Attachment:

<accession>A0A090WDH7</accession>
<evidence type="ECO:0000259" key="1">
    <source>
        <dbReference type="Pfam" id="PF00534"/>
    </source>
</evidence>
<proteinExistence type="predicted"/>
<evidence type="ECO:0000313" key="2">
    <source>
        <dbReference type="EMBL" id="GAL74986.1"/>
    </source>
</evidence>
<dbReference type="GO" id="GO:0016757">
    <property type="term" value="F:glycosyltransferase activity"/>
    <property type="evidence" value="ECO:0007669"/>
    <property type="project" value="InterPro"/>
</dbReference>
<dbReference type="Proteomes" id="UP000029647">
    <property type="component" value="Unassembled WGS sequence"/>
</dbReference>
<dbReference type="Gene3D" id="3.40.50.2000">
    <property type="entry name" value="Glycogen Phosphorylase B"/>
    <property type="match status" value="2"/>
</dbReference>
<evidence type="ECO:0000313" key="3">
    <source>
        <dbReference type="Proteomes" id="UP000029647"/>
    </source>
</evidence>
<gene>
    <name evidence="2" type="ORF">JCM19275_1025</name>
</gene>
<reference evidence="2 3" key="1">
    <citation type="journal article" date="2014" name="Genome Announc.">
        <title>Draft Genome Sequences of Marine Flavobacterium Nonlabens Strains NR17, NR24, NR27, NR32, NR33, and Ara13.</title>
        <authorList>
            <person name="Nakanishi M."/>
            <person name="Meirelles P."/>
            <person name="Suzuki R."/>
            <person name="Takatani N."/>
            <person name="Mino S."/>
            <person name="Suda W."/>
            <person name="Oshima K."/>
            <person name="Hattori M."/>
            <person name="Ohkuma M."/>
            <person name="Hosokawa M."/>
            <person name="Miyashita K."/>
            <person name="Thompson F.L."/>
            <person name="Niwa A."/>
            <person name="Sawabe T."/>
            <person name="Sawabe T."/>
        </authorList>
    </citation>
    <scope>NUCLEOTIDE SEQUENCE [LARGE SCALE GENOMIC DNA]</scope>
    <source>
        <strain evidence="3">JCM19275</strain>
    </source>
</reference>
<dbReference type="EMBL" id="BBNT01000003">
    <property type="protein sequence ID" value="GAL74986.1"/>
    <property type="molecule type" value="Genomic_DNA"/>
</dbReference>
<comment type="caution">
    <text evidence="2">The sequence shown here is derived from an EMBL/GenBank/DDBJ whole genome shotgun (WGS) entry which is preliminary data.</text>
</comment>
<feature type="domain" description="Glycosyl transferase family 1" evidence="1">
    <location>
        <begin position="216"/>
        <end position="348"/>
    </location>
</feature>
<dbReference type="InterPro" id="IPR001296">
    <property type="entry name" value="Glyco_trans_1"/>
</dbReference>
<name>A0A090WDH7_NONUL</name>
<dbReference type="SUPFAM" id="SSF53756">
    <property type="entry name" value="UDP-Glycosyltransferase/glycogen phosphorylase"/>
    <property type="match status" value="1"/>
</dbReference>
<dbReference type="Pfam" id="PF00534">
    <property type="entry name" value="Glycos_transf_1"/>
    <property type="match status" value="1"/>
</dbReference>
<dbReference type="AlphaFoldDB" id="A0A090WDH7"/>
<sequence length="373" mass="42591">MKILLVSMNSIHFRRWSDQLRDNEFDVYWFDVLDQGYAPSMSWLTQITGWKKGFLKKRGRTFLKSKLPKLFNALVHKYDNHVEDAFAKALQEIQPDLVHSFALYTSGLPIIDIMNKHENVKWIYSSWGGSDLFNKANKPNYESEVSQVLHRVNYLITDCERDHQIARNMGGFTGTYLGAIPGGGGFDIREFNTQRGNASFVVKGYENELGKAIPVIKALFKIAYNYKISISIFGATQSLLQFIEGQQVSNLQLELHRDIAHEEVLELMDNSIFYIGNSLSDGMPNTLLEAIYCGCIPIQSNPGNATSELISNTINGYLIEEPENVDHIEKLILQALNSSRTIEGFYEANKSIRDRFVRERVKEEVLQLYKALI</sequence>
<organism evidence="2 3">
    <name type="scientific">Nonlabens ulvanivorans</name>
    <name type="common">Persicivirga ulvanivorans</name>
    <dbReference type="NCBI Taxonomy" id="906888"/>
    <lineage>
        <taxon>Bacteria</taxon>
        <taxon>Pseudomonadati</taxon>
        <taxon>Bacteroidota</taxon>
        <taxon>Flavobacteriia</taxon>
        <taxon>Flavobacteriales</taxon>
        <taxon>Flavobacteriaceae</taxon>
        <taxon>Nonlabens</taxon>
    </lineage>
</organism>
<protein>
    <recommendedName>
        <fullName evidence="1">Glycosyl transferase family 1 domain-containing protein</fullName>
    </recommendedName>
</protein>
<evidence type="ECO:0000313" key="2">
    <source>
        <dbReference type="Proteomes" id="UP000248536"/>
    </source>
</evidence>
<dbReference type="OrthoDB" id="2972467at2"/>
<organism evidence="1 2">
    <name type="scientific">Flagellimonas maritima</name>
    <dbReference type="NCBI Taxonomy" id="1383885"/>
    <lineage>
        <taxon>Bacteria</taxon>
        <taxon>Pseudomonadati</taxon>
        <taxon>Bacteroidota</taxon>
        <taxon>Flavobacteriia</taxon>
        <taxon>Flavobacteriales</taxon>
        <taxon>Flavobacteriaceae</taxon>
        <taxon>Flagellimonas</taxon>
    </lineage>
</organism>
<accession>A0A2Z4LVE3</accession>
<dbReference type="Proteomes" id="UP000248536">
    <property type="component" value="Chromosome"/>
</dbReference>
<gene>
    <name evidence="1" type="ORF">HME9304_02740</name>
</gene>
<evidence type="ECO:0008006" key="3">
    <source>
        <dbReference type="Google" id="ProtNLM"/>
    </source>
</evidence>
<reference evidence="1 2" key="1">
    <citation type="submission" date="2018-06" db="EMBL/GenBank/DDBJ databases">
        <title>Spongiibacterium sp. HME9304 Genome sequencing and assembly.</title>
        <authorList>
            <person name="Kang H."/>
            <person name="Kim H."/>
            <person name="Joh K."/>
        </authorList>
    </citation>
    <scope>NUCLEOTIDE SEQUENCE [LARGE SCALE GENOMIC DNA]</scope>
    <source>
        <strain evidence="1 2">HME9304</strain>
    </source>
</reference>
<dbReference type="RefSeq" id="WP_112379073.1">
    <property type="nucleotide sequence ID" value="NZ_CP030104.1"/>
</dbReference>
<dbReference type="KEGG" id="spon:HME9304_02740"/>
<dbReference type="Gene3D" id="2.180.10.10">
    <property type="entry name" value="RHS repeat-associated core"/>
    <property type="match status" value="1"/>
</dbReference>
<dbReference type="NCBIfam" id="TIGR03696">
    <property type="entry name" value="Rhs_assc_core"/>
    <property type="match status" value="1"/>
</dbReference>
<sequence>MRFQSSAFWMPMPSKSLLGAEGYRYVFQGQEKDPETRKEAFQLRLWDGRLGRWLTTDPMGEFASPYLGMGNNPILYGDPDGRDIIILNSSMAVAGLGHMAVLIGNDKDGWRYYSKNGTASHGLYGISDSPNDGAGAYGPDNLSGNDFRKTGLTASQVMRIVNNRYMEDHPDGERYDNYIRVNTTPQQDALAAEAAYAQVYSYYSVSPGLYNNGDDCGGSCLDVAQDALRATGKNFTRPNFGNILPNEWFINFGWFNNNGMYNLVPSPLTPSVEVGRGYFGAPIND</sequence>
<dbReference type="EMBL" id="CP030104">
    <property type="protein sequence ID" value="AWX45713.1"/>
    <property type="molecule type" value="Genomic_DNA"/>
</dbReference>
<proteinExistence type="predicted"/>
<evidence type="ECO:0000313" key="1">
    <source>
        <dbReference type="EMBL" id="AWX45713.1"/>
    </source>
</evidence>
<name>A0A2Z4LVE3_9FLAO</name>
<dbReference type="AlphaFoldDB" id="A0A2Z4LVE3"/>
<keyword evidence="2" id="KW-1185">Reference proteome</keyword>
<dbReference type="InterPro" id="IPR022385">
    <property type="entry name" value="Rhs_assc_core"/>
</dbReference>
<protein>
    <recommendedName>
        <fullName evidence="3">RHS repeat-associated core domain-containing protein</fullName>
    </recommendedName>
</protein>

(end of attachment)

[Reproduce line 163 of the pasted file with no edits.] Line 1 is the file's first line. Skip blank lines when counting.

<dbReference type="EMBL" id="CP030104">